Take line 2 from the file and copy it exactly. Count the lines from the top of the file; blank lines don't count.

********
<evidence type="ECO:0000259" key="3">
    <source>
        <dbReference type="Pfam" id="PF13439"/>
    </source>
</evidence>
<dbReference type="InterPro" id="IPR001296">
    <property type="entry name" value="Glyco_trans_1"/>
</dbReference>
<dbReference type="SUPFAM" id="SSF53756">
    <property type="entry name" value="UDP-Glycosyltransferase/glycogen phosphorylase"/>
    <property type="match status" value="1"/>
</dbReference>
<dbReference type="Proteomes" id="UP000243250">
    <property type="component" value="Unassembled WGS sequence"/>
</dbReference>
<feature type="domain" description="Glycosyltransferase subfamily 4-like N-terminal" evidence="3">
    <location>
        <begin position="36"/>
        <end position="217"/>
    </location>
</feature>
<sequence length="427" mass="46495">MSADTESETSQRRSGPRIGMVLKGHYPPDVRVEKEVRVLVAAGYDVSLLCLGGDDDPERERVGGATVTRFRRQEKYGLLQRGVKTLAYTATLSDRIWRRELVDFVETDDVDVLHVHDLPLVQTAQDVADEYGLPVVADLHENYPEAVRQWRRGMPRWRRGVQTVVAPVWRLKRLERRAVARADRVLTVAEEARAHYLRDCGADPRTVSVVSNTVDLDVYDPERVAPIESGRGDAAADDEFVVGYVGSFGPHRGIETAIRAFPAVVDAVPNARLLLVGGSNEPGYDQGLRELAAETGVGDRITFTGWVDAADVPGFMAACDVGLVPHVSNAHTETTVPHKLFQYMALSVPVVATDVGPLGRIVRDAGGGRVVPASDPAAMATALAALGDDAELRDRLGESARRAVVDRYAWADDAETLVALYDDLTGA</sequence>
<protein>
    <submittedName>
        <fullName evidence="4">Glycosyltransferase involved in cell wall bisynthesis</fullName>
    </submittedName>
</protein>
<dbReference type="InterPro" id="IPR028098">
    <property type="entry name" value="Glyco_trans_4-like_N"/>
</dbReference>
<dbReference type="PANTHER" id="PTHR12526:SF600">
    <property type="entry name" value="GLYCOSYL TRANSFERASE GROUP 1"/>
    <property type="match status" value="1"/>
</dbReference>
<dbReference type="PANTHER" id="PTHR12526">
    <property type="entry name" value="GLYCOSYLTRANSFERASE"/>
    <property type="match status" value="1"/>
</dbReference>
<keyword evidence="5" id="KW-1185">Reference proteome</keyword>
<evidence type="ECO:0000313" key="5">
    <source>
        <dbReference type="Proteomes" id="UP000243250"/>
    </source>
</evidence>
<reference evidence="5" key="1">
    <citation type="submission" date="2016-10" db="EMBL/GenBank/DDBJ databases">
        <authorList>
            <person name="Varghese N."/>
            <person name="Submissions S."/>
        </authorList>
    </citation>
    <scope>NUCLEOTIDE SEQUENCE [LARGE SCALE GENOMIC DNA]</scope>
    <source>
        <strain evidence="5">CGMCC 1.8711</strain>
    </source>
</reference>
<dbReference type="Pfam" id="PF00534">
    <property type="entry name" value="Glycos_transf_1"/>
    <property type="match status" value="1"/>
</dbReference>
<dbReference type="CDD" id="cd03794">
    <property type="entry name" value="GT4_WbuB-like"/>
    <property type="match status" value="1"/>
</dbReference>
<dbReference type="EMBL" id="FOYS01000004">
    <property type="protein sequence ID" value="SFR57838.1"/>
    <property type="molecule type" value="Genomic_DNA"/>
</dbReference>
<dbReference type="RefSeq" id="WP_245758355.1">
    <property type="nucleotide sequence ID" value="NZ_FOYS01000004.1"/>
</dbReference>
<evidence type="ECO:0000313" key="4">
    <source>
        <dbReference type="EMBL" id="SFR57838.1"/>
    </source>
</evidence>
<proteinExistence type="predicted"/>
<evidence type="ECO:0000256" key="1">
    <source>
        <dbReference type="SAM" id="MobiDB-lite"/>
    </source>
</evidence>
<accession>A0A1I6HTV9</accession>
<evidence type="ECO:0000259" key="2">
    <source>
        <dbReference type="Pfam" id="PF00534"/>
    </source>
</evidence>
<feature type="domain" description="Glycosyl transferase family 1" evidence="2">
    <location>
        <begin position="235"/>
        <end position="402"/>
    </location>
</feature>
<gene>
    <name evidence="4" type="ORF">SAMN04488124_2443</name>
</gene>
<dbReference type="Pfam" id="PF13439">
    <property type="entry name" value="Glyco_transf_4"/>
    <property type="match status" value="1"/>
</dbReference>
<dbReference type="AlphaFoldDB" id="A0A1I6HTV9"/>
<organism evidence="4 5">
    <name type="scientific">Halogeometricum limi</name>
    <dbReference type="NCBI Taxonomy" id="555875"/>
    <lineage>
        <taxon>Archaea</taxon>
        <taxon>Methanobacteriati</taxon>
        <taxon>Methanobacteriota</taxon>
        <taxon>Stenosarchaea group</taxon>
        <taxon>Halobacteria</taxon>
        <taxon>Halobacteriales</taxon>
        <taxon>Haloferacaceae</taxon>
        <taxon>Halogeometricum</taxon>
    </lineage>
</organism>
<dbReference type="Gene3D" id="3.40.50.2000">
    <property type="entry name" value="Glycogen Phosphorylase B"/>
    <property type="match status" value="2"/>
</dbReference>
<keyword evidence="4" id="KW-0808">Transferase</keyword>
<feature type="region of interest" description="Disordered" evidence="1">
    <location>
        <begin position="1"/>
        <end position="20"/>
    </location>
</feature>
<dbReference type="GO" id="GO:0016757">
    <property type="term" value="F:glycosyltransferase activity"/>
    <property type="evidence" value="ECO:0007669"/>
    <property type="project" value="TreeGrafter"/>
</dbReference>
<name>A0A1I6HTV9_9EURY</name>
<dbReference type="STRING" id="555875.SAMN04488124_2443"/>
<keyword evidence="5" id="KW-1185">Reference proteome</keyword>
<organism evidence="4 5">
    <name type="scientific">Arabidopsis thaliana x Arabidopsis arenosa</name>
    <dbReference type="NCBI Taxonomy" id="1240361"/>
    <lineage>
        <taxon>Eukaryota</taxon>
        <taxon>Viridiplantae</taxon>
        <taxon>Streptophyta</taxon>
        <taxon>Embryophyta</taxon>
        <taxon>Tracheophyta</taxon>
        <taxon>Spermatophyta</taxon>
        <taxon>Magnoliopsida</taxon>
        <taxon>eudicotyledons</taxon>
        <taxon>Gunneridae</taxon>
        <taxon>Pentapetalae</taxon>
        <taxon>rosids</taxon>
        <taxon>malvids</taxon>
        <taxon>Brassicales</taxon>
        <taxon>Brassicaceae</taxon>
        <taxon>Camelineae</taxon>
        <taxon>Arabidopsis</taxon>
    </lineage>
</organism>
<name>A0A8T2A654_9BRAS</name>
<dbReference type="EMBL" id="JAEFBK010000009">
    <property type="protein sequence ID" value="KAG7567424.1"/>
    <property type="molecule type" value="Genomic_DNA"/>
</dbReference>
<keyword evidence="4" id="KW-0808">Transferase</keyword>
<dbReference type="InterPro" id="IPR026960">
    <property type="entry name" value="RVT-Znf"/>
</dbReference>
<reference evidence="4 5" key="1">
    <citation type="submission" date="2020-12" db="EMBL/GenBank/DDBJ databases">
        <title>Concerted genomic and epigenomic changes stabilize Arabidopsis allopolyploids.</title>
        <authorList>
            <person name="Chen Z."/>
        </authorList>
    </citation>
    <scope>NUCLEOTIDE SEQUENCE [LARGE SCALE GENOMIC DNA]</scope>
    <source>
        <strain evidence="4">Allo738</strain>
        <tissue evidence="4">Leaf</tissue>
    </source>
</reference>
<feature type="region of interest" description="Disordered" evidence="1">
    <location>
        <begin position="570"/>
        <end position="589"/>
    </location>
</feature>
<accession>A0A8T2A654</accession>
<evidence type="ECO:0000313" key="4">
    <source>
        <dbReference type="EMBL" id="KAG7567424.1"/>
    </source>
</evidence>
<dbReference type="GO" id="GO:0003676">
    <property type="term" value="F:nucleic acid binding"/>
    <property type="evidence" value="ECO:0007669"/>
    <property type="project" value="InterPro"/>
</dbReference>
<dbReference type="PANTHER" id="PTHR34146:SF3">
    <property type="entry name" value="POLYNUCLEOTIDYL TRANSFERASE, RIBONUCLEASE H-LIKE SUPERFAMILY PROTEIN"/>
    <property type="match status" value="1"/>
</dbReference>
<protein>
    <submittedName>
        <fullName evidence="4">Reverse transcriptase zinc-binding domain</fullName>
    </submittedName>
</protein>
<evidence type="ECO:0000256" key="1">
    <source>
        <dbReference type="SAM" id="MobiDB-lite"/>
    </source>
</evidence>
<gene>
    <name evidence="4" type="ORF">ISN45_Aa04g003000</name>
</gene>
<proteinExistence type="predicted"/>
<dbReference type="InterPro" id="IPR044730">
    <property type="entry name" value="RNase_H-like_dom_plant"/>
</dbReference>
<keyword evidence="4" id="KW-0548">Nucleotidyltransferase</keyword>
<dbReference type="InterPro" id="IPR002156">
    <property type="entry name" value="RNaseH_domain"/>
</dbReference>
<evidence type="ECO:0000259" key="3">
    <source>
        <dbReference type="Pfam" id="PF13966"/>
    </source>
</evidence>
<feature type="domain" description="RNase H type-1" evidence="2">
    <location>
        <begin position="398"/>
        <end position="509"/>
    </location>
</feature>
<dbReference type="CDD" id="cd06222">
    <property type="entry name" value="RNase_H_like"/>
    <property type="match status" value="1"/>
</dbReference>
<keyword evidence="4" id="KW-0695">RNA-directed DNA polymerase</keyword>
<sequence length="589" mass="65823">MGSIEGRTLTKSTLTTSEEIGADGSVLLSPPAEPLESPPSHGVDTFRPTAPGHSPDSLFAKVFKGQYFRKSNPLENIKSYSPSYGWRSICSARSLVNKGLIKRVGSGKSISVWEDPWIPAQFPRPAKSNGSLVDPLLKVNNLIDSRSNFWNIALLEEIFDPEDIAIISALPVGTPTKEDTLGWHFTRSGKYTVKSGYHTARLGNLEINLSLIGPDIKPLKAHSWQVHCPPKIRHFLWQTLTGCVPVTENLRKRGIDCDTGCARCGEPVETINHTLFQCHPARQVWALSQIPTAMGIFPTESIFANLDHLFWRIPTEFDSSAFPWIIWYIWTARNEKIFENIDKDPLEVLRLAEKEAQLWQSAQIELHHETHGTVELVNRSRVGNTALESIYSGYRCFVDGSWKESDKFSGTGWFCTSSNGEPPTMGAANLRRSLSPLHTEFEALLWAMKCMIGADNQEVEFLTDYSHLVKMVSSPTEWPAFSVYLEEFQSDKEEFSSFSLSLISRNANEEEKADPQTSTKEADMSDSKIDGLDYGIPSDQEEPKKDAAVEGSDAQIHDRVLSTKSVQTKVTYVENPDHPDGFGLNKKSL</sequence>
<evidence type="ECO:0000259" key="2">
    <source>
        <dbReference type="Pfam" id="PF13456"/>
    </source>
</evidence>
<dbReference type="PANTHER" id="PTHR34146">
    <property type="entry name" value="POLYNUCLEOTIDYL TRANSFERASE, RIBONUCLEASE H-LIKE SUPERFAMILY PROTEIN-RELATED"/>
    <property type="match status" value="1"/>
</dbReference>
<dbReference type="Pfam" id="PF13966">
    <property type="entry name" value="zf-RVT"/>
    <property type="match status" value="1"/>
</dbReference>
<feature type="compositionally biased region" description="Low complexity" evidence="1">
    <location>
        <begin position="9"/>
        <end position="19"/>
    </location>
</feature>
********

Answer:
    <source>